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Peters, Gardner Bill to Improve Space Weather Prediction Advances in Senate

WASHINGTON, DC – Bipartisan legislation introduced by U.S. Senators Gary Peters (D-MI) and Cory Gardner (R-CO) to strengthen the nation’s ability to predict severe space weather events and mitigate their harmful impacts on Earth advanced in the Senate today. The Space Weather Research and Forecasting Act directs the federal agencies that study and predict space weather to coordinate with the private sector to assess the potential impacts of space weather on the United States. The bill also authorizes those agencies to determine what new research and technology is needed to improve the ability to forecast space weather events, such as a solar flare or coronal mass ejection that have the potential to seriously disrupt the electric power grid, communications networks including cellular phones and GPS, satellites and aircraft operations.

“Extreme space weather events could harm our infrastructure, economy and national security,” said Senator Peters. “It is our responsibility to protect the vast telecommunications system that our schools, businesses and servicemen and women rely upon every day. I am pleased my bipartisan legislation advanced to the full Senate, and I will continue to work in a bipartisan manner to ensure that this legislation is signed into law.”

“I’m pleased the Commerce, Science, and Transportation Committee approved the Space Weather Research and Forecasting Act,” said Gardner. “Because space weather has the potential to significantly impact our economy, it’s important that we invest in research to protect our critical infrastructure and strengthen our response and recovery efforts to prepare for space weather events. I urge my colleague in the full Senate and House of Representatives to expeditiously approve this legislation and look forward to continuing our efforts on this important issue.”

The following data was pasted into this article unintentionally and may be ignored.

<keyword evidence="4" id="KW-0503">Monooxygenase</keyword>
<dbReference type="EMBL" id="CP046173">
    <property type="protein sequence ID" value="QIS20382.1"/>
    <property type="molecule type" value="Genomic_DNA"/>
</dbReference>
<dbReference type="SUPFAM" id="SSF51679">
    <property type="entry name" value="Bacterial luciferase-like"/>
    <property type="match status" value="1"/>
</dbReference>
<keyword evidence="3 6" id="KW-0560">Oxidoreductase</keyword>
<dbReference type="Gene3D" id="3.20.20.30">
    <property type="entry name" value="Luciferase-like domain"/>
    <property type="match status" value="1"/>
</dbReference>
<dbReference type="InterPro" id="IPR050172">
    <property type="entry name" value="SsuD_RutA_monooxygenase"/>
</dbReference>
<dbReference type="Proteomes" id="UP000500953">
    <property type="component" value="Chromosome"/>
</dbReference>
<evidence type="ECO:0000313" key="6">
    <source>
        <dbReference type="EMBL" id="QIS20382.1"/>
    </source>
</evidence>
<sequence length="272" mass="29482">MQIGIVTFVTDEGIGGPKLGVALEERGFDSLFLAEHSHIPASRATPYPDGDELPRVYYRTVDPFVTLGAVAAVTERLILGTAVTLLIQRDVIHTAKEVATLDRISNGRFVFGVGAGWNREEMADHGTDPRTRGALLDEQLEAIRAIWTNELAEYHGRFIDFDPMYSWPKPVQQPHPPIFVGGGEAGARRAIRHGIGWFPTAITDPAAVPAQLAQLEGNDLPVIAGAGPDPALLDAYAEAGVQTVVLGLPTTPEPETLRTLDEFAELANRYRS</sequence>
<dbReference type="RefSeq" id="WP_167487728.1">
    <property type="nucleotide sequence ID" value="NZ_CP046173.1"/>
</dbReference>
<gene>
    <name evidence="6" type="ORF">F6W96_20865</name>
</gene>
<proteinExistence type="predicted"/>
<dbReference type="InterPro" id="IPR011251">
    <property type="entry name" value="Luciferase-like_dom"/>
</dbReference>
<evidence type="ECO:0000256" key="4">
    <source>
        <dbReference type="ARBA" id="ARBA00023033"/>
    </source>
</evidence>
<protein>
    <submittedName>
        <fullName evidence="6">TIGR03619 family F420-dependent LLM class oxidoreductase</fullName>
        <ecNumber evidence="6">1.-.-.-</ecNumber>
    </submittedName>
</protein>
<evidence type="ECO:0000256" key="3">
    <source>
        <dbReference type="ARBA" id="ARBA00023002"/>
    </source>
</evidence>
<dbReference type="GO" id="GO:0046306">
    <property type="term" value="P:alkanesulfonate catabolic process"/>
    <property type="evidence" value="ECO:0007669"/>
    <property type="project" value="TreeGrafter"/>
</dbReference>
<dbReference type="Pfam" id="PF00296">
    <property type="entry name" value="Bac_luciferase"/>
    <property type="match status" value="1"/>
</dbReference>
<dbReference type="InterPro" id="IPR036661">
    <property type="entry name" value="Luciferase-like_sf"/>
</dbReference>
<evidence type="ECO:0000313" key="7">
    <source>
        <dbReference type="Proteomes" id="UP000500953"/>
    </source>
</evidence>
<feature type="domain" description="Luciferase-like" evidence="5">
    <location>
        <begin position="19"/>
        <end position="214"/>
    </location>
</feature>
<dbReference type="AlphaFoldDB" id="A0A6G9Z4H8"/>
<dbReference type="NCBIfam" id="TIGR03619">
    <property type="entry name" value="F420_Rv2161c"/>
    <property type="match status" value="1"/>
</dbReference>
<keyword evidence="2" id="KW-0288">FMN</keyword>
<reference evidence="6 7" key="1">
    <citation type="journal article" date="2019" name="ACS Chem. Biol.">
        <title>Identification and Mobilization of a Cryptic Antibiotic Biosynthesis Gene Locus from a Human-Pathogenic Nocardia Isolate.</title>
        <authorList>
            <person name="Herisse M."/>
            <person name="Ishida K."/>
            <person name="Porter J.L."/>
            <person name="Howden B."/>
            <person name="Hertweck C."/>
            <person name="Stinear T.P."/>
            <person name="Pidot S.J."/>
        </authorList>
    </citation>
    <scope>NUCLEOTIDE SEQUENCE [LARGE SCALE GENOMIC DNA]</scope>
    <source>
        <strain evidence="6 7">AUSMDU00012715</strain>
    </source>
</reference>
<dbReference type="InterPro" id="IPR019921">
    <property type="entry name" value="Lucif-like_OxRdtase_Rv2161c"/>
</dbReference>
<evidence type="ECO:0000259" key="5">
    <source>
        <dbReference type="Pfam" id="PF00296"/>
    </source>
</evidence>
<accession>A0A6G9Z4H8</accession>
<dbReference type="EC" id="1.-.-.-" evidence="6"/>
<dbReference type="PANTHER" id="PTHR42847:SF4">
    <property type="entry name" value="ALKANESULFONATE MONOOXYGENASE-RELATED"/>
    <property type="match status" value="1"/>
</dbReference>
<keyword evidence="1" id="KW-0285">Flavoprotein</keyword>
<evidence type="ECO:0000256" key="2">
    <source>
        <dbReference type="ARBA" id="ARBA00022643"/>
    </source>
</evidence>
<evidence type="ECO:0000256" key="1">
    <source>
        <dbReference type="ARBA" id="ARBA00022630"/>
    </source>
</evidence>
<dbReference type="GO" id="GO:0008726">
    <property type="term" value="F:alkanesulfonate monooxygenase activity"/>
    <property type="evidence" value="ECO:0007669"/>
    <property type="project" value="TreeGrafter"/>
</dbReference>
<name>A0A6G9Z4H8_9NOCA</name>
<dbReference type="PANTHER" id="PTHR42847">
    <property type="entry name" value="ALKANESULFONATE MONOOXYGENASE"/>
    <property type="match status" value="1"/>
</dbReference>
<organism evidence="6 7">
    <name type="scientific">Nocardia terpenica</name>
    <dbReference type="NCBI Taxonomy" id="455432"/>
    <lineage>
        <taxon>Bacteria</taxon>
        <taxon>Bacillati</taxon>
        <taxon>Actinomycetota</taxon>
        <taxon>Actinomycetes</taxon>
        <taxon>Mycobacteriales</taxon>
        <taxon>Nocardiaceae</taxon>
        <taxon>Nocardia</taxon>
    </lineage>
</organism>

The legislation outlines clear roles and responsibilities for those federal agencies, including the National Aeronautics and Space Administration (NASA), the National Oceanic and Atmospheric Administration (NOAA), the National Science Foundation (NSF), the Department of Defense (DOD) and the Federal Aviation Administration (FAA). The bill also directs NOAA to develop plans for backup of aging Solar and Heliospheric Observatory (SOHO) satellite, the only currently operating satellite providing imagery of space weather that could impact Earth. The bill also directs the Department of Homeland Security (DHS) to use space weather research and information to identify critical infrastructure that could be disrupted by space weather.

Space weather events are caused by constantly changing conditions in the Sun’s magnetic fields that create solar flares, which are built up energy released as a burst of radiation, or coronal mass ejections (CME), which are explosions of the Sun’s magnetic fields and ionized gas releasing radiation and energized particles that interact with the Earth’s magnetic fields. This can be observed on Earth as the Northern and Southern lights.

Space weather has the potential to impact infrastructure on Earth and severely disrupt the economy. An estimate by Lloyds of London found that a worst-case scenario space weather event could cost up to $2.6 trillion in lost productivity and impact as many as 40 million people by causing outages or blackouts of electric utilities, disrupting GPS and communication networks and forcing airlines to reroute air traffic.

Peters and Gardner previously introduced the bill in the 115th Congress, where it unanimously passed the Senate. U.S. Representatives Ed Perlmutter (D-CO) and Mo Brooks (R-AL) will be introducing companion legislation in the U.S. House of Representatives.

The Commerce Committee also passed the Space Frontier Act, bipartisan legislation that Peters helped introduce with Senators Ted Cruz (R-TX), Kyrsten Sinema (D-AZ), Roger Wicker (R-MS) and Ed Markey (D-MA) to reform commercial launch and remote sensing regulations and extend International Space Station operations through 2030.